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I picked out ten well known retailers that didn't sell online two years ago, so I've been reviewing this list to see if any are still any that are missing out...
The drawbacks of not selling online
The most obvious point is that companies miss out on the chance to drive additional revenues by selling online and broadening the reach of their stores.
According to IMRG / Capgemini, the e-commerce market in the UK is predicted to grow by 110% over the next decade, reaching £123bn by 2020, and retailers that still don't sell online need to get involved in this market.
Kevin Gibbons has outlined some ways that not selling online can damage a brand. For one, people expect well known brands to be online, so not having an e-commerce site can make a company less credible, while making competitors that are online look more progressive and successful by comparison.
These retailers are also missing out on a potential global audience for their products, while failing to collect a wealth of valuable data, from email addresses to online shopping and search patterns, all of which can be used to inform and improve offline retail.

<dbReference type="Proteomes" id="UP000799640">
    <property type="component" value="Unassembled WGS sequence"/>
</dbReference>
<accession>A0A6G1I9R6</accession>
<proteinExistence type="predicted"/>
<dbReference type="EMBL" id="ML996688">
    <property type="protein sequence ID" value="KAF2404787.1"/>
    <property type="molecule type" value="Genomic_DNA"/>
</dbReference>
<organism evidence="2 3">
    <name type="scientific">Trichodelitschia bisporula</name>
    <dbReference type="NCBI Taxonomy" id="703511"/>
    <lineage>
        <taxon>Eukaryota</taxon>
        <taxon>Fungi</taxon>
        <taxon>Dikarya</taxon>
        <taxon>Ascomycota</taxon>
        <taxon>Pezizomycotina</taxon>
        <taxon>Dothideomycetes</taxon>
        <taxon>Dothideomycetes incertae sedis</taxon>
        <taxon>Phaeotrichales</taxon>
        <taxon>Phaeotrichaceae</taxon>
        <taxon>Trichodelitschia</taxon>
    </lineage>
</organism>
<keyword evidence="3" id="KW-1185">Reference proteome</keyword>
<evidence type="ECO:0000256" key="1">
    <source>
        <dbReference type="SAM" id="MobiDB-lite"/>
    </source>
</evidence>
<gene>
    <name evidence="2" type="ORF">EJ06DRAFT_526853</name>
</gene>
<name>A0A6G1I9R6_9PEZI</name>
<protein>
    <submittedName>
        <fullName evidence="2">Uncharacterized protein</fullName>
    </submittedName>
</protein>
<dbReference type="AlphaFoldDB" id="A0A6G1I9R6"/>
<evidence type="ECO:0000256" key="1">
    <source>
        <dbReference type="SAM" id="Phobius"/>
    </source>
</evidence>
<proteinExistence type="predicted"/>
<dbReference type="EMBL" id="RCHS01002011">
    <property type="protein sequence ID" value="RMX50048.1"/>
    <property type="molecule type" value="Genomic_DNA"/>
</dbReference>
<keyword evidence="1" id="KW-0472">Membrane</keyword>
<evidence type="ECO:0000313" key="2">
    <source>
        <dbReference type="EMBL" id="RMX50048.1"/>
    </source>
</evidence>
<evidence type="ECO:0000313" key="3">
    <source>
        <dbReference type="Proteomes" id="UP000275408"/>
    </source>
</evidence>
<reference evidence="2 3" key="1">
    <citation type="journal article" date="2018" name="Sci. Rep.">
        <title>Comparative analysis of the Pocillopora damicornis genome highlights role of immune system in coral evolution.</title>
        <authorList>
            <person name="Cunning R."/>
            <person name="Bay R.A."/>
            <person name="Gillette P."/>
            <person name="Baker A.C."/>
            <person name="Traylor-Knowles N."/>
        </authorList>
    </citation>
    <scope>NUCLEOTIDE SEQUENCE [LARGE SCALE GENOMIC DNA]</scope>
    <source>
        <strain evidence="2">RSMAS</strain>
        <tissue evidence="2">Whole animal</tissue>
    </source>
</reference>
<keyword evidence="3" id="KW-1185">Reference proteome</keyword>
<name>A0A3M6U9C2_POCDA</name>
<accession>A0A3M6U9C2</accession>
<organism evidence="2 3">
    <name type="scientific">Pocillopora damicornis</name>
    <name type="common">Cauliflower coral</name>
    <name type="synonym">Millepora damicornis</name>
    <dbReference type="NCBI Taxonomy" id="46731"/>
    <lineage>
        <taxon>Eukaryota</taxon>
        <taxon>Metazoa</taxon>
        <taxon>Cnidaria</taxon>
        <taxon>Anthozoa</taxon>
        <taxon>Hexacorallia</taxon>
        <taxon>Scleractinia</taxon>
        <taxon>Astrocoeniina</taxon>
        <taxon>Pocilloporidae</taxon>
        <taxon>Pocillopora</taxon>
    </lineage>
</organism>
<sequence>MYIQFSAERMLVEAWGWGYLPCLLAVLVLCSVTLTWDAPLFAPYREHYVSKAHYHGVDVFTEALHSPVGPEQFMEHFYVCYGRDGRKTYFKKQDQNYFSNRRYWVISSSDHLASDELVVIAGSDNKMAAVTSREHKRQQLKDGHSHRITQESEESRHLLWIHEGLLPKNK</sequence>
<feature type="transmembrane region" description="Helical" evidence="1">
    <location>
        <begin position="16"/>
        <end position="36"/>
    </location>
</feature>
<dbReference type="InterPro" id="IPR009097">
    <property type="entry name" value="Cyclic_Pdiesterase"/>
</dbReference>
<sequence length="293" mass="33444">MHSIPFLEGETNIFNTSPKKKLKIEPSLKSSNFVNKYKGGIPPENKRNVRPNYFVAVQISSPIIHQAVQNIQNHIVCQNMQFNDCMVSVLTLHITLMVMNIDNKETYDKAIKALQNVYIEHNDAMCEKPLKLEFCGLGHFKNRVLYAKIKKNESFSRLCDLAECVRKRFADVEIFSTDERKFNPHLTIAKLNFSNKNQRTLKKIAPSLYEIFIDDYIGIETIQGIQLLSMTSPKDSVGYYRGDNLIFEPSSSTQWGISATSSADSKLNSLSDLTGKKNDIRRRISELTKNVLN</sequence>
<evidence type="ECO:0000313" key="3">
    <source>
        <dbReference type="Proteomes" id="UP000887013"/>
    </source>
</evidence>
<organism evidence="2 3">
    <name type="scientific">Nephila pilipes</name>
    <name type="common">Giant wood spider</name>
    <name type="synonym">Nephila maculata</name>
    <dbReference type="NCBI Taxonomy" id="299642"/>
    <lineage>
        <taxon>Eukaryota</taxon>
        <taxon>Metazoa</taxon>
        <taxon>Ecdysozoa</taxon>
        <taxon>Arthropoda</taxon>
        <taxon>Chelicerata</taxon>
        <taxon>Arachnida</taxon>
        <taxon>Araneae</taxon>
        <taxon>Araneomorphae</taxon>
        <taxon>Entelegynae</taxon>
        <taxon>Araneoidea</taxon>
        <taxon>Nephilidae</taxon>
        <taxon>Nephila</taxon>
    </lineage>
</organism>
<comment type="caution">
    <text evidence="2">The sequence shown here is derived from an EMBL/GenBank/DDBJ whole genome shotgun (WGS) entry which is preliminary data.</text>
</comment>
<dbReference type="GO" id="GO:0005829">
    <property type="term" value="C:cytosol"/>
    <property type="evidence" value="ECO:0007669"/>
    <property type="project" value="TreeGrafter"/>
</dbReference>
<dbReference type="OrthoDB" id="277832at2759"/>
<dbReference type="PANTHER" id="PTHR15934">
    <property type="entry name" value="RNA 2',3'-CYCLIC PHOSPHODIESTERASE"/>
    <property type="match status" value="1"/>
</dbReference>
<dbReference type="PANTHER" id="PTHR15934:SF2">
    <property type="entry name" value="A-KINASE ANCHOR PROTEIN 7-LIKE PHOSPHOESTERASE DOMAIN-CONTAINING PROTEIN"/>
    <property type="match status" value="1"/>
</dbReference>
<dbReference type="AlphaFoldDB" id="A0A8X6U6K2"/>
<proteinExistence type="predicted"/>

Retailers that have recently started selling online
In the last couple of years, the following brands have launched e-commerce sites:
Fashion retailer Jigsaw launched its first e-commerce site last year.
Habitat now has an e-commerce site, though the text needs to be more readable...
Planning to launch an e-commerce site
Both H&M and Zara, two brands with a strong high street presence in the UK, are launching their first e-commerce sites next month. H&M's site launches on September 16, and Zara two weeks earlier.
Still not online
Claire's Accessories just has a site with general information and a store locator. Considering that this is a retailer that is very popular with a younger demographic used to shopping online. It stocks easy to ship, high margin products, so not selling online is a missed opportunity.
Fenwicks is a department store retailer with ten stores around the UK. Instead of an online retail presence, it has a rubbish Flash site.
Somerfield (Now The Co-operative) was online in the early days, but closed its site back in 2000, but hasn't been since, while other grocery retailers like Tesco, Asda and Sainsburys have a massive head start in this market. The same also applies to Morrisons.
Who else should be online?
With 141 stores in the UK and upwards of £2bn in sales last year, you would think Primark would do well online. Indeed, a survey recently found that it was the fashion brands shoppers would most like to see online.
Have I missed any? Let me know below...